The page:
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U.S.-South Korea Alliance Is Unhealthy for Both Countries

January 31, 2018 in Economics

By Ted Galen Carpenter

Ted Galen Carpenter

During the 2016 U.S. presidential campaign, worries proliferated
both in the United States and its alliance partners that Donald
Trump’s election would signal the resurgence of American
“isolationism.” Trump’s statements certainly
indicated that some major changes in Washington’s alliance
policies would be forthcoming. His denunciations of the lack of burden sharing on the part of U.S.
allies in East Asia, Europe, and the Middle East often were quite
pointed. Although most of his complaints were directed against NATO
members, Japan, and other allies, they also applied to South
Korea.

Fears that a Trump administration would repudiate
America’s security alliances proved to be overblown. The new
president and his advisors quickly made statements confirming that
all of Washington’s commitments remained intact. The
president also sent Secretary of Defense James Mattis on a
“reassurance tour” to Japan and South Korea. Mattis
assured the South Koreans that the United States remained determined to protect their country, even as
the so-called Democratic People’s Republic of Korea (North
Korea) continued to build its ballistic missile and nuclear-weapons
capabilities.

Nevertheless, the U.S.-South Korea alliance is in trouble
— and for reasons that go well beyond standard burden-sharing
controversies. The alliance no longer serves the best interests of
either country. Indeed, it has the perverse effect of increasing
dangers to both parties.

Washington should
reconsider whether perpetuating a Cold War-era alliance is worth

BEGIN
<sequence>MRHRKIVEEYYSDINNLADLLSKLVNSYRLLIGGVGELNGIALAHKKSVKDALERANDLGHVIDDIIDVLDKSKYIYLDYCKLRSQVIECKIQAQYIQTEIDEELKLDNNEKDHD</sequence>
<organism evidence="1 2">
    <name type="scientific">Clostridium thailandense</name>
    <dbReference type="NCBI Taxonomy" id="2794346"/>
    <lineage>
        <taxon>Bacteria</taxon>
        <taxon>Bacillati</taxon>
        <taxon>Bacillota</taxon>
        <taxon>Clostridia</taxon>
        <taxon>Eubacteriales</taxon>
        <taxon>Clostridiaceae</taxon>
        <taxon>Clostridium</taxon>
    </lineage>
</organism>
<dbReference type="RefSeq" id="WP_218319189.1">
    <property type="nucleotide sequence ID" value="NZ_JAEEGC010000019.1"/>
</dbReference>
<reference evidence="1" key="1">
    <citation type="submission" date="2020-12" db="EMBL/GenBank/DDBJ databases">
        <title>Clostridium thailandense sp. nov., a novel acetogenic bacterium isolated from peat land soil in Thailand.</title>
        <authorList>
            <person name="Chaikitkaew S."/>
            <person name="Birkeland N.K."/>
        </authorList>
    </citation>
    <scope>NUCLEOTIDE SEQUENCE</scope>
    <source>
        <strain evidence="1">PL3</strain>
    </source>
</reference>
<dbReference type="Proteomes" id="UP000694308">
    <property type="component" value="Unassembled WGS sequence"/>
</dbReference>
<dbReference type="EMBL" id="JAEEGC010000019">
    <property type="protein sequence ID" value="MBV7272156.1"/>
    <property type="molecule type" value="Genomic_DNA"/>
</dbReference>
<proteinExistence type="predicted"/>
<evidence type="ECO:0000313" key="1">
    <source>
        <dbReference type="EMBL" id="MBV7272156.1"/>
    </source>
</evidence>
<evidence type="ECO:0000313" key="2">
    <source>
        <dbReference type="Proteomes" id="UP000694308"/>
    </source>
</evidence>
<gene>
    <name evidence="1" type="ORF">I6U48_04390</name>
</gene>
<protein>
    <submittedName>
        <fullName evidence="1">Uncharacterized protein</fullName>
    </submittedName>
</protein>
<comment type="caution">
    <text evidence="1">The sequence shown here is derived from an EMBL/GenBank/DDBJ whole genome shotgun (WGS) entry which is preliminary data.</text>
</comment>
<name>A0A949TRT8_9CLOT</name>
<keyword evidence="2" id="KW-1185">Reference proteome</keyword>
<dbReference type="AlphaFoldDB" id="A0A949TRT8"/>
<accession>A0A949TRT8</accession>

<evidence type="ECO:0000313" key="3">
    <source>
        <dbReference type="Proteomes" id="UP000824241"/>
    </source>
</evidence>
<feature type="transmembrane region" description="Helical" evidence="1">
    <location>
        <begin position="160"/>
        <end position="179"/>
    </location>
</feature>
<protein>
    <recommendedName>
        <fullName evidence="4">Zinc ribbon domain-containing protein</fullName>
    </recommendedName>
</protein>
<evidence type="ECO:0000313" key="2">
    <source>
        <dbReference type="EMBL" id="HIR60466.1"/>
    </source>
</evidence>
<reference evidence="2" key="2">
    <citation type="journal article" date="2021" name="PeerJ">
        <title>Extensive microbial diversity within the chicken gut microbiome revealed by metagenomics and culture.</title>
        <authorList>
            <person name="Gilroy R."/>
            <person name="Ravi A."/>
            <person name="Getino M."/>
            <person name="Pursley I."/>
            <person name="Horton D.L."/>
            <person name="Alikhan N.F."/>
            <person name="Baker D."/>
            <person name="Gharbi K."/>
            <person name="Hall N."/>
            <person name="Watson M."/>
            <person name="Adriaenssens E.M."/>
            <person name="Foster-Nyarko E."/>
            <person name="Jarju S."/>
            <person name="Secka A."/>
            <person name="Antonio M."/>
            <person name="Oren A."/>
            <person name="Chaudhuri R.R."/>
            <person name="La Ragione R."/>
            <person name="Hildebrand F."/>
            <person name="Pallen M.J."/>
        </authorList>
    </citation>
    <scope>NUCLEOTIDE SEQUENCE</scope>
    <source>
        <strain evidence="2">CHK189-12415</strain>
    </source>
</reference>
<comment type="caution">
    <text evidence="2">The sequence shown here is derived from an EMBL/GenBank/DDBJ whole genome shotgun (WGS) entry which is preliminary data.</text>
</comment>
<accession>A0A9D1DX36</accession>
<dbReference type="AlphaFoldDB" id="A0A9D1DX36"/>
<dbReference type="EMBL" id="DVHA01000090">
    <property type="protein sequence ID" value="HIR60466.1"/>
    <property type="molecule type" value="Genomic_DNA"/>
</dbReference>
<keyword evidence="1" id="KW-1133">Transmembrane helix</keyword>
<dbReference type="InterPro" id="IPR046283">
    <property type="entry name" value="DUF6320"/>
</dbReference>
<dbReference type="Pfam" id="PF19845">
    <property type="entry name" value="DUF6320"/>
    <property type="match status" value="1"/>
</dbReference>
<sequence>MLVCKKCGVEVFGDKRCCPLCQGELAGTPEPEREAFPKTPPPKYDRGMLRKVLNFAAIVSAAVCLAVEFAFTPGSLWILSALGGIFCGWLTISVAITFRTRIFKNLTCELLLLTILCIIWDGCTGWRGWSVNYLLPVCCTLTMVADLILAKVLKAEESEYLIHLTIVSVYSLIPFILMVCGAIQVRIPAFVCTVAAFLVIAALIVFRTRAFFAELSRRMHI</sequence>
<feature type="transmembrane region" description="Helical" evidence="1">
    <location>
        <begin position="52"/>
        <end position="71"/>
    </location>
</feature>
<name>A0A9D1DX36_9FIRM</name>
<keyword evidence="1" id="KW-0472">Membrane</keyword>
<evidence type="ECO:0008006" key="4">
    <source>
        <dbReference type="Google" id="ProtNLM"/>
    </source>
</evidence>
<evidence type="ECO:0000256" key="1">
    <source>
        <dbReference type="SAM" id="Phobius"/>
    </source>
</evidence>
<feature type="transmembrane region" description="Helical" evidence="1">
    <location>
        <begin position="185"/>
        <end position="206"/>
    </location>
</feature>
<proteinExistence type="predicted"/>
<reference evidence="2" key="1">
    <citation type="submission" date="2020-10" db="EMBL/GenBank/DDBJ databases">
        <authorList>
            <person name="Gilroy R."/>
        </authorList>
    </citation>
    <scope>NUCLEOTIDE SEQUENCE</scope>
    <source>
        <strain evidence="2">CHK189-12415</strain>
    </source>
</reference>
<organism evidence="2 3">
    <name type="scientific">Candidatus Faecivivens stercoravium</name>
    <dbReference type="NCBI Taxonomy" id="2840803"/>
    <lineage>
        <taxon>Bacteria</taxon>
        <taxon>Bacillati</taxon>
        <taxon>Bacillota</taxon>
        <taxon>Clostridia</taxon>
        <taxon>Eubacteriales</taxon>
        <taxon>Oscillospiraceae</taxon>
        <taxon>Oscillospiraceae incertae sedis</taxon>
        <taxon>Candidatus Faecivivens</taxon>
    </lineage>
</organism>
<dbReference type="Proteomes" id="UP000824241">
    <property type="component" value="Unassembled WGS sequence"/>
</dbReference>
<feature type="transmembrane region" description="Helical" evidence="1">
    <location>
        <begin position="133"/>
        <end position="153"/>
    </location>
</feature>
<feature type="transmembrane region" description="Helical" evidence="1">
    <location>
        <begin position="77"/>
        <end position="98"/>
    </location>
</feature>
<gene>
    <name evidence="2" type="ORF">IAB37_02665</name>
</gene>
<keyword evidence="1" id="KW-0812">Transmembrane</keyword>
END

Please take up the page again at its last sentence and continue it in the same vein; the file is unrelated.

putting the United States on the front lines of crises that would
otherwise have only marginal relevance to America.

The accelerating pace of the DPRK’s nuclear and ballistic
missile programs highlights the growing risk to America that
Washington’s security commitment to South Korea entails.
North Korea’s most recent nuclear test was much larger than
previous versions. Some experts even tend to believe
Pyongyang’s claim that it was a hydrogen bombrather than an atomic bomb
— which would be a major leap in capabilities. The
DPRK’s numerous missile tests over the past year likewise
suggest growing mastery of that technology. The progress has been
so pronounced that most experts conclude that North Korea now has
the ability to strike the U.S. west coast. Following the test in
late November, some experts speculate that Kim Jong-un’s
missiles can reach targets throughout the United States.

Those developments dramatically increase the risks associated
with Washington’s defense commitment to South Korea. It was
one thing to provide such protection when North Korea had no
nuclear capability and the range of its conventional weapons,
including missiles, was decidedly limited. It is quite another
consideration when the American homeland could be vulnerable. A
particularly odd feature of the periodic crises involving North
Korea is that the …read more

Source: OP-EDS

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